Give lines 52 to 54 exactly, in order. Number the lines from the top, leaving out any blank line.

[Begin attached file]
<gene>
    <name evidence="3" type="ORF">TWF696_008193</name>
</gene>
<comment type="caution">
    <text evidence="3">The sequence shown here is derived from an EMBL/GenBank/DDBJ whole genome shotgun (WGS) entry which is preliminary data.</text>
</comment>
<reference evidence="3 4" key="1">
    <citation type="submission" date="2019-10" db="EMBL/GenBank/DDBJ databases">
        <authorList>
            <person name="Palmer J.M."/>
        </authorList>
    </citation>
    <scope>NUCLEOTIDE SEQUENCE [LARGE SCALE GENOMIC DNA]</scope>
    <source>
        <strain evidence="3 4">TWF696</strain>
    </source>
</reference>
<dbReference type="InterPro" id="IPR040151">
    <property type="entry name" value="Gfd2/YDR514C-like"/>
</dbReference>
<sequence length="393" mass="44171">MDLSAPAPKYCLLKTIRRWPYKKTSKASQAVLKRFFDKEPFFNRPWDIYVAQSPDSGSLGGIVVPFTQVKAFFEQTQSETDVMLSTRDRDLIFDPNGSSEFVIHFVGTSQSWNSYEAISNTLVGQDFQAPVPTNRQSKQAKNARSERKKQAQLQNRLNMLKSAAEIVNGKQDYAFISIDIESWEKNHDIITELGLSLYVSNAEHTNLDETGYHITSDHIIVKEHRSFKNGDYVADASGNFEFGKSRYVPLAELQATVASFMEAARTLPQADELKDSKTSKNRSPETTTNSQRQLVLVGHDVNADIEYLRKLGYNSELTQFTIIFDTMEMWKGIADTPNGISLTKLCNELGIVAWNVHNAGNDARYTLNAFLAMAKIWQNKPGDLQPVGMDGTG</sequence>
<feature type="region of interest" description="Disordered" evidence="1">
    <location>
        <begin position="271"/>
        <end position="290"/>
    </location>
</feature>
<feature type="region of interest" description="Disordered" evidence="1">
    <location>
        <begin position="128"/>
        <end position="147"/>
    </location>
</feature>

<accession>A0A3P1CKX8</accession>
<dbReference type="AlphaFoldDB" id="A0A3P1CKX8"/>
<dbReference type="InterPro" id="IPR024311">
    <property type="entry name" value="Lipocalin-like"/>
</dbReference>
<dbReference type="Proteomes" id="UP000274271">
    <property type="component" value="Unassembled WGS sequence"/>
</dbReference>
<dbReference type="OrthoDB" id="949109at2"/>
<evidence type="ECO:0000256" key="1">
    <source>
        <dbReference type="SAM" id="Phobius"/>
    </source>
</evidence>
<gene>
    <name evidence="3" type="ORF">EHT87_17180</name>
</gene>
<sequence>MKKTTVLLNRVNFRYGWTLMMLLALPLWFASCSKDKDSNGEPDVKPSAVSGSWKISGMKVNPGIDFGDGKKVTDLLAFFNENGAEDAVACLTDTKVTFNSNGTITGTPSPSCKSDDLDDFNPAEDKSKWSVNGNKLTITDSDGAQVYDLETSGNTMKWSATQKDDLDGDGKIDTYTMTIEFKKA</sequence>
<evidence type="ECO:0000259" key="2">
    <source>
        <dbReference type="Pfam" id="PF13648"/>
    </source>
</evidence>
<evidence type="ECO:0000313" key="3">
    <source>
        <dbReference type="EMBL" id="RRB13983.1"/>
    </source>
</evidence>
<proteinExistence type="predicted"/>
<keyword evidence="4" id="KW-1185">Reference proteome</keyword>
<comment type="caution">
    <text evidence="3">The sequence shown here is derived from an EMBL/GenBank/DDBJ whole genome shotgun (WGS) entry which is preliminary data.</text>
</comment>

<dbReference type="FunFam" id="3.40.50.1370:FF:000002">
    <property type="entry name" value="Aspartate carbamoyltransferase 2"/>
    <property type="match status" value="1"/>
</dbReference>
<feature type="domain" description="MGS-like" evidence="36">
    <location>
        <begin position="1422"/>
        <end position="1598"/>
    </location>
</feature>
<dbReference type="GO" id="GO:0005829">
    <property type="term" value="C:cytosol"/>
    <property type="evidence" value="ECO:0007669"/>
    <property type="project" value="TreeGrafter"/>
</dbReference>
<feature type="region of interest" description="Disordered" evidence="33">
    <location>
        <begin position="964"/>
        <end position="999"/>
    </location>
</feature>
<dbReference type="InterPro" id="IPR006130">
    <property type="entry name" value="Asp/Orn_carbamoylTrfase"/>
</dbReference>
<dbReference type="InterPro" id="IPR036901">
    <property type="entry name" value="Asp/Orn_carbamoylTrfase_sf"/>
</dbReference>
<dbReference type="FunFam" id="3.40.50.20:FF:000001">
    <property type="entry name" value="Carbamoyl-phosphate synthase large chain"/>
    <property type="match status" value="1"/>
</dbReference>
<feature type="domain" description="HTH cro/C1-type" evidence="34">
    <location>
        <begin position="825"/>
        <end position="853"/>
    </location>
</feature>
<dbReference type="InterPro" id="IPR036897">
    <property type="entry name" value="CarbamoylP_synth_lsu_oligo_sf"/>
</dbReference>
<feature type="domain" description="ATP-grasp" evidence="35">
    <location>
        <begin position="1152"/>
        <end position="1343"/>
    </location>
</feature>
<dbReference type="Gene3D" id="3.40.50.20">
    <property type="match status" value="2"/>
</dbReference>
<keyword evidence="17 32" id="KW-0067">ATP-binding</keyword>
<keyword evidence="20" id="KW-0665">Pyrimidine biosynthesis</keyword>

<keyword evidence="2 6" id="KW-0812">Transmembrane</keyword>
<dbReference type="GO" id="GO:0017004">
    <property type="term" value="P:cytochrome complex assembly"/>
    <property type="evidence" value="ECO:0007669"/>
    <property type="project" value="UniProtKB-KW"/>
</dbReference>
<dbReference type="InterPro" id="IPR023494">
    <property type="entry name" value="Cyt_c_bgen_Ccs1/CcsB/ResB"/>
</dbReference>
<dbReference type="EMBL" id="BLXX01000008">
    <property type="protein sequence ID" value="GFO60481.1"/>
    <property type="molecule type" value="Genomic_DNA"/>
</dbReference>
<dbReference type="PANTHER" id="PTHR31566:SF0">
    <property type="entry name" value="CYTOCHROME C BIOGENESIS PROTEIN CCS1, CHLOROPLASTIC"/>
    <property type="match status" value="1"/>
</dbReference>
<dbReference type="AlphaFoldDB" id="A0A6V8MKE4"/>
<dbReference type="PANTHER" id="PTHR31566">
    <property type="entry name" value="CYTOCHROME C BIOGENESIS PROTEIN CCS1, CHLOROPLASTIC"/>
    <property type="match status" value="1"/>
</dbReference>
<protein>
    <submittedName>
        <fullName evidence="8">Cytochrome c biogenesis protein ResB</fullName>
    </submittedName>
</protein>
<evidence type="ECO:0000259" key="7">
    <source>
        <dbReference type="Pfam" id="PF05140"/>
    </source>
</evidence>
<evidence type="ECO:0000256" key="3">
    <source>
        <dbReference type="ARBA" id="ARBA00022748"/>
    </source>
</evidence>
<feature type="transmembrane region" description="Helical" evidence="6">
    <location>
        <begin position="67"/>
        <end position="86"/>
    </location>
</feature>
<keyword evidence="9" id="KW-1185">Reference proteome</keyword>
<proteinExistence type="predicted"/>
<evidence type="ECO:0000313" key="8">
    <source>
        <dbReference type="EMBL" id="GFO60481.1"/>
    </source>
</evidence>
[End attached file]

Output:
<evidence type="ECO:0000259" key="2">
    <source>
        <dbReference type="Pfam" id="PF13648"/>